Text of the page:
The Hospital (1971)
Written by Paddy Chayefsky
Directed by Arthur Hiller
The Hospital exists as a prelude to the masterpiece that was to come from Chayefsky’s pen. There are seeds of ideas here that are profoundly challenging. The film bores an ice core of the effect of modernism on American society circa the 1960s, never giving an excuse to wrong takes but laying out the psyche of a white privileged class that doesn’t know how to function in a new world. We also see a society that refuses to adapt and change to the demands of marginalized classes and does nothing to try and symphonize the cacophony of voices. The establishment would rather throw their hands up and complain then reconfigure the structural rot that runs through everything.
The film takes place over two days in a prestigious Manhattan teaching hospital where things seem to be falling apart at the seams. Dr. Bock (George C. Scott) is the Chief of Medicine and has allowed his host of personal problems to affect his job performance. His wife is leaving him after a dozen separations over the years, and his children, as a result of the social unrest in America, no longer speak to him. Bock has become suicidal but tries to play off these notions as just a bad mood to his colleagues. Meanwhile, nurses and interns start showing up dead in hospital, placed unconscious in hospital beds, mistaken for patients, and giving drugs that stop their hearts. On top of that, Barbara (Diana Rigg), the daughter of a patient, has brought her personal shaman to help remove her father from the building. She becomes an object of lust for Bock as he enters his darkest night.
Chayefsky uses the inhospitable monster that modern medicine had become (and remains) as a lens through which to examine the dehumanizing effect of American society. During a beautiful monologue from Dr. Bock, he explains that the advancements of medicine are such that they can clone organisms and eliminate diseases, but people are sicker and more broken than they ever have been. Chayefsky was a profoundly cynical person, and even when he presents the community organizers fighting to keep a tenement building that is going to be bulldozed to expand the hospital, they are plagued by disorganization and internal dissent. You have women’s rights advocates pushing for expanded abortion operations in the hospital, arguing with religious black residents who don’t approve but want housing for their people. There are people very invested in political revolution thrown in the mix, and so the water becomes muddied. Chayefsky seems to wonder if society can get better without focused goals.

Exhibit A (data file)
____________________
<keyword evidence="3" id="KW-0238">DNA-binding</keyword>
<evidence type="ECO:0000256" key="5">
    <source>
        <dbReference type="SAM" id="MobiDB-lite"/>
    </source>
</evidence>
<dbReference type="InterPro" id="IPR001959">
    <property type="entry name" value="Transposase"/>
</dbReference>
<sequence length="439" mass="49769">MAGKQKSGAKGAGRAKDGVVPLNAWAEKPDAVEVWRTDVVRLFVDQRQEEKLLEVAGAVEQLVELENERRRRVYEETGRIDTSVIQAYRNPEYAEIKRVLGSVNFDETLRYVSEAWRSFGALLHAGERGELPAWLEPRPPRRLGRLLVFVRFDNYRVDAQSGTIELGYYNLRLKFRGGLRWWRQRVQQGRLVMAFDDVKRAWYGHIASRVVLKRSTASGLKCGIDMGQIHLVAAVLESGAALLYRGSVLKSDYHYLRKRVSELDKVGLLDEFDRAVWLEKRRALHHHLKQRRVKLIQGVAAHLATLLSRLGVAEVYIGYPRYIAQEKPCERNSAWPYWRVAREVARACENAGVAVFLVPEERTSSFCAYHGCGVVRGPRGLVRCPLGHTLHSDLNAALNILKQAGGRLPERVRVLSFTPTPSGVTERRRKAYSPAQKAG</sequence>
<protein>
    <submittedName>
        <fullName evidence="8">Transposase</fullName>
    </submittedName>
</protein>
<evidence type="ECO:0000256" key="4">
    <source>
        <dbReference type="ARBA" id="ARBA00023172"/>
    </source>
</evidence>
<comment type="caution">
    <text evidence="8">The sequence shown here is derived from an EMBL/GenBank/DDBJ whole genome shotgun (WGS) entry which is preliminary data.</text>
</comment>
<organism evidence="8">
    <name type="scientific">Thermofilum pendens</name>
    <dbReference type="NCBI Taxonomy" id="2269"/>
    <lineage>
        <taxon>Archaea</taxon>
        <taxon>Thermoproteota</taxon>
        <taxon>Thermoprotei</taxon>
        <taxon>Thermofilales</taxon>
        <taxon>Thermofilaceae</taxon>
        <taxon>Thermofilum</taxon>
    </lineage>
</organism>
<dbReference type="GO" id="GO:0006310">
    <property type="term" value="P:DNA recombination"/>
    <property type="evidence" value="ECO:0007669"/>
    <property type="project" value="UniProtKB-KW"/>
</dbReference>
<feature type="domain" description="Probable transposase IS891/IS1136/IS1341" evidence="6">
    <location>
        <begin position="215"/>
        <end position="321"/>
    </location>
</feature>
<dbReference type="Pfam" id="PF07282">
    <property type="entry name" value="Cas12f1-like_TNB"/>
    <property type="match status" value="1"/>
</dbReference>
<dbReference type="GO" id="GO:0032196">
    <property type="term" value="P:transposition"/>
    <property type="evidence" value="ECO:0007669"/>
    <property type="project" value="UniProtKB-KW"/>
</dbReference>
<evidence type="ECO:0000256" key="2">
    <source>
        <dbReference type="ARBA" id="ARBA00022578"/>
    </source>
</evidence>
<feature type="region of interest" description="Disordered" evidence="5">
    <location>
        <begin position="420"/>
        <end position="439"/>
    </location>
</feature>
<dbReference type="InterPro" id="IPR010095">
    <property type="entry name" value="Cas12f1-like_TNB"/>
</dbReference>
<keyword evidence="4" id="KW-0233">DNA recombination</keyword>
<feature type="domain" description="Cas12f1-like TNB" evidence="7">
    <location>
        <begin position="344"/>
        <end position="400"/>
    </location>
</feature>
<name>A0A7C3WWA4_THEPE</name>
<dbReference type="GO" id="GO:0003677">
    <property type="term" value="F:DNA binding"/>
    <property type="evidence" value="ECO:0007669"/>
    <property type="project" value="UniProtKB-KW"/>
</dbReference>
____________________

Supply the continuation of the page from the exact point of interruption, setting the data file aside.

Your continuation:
The inciting incident of the movie is the misdiagnosis of an elderly patient who eventually dies alone and forgotten in a hospital room after being treated. This is reflected in Dr. Bock’s impotence, which he describes as not just sexual, but as a complete lack of passion for any aspect of living. This is why he feels so comfortable sliding into suicidal ideation. He exudes that he sees the youth as full of anger and rage while they preach peace and love, and his own mindset can’t parse that. But Bock also reflects on how large & powerful the hegemonic structures (the hospital) have become, yet it helps no one and achieves nothing.
There is a profoundly uncomfortable sex scene that occurs in the middle of the movie that Barabara even describes as rape with a smile as she says it. I am very tempted to analyze the scene through a modern lens of reexamination of sexual mores, but I think what happens is intended to be more impressionistic than literal. I believe the audience is supposed to feel disorientated in the morning after as the couple behaves so casually despite the sex scene being filmed savagely. When you reflect on what the characters were talking about before this violent sexual encounter, it reframes the rape. Even the act of sex between people has become so grotesque and abstracted that it doesn’t make sense anymore. They have fallen in love with each other and plan to run off to Mexico together. It’s completely insane, and it’s supposed to feel that way to us.
The Hospital is nowhere near as tightly constructed and honestly perfect as Network. But it’s the purest distillation of Chayefksy’s ideology up to this point. He’s still sorting through his brain, honing his ideas and figuring out just what he has to say about a crumbling society around him. Institutions are to blame, but he honestly doesn’t see these bodies as capable of becoming better; instead, they are destined to implode.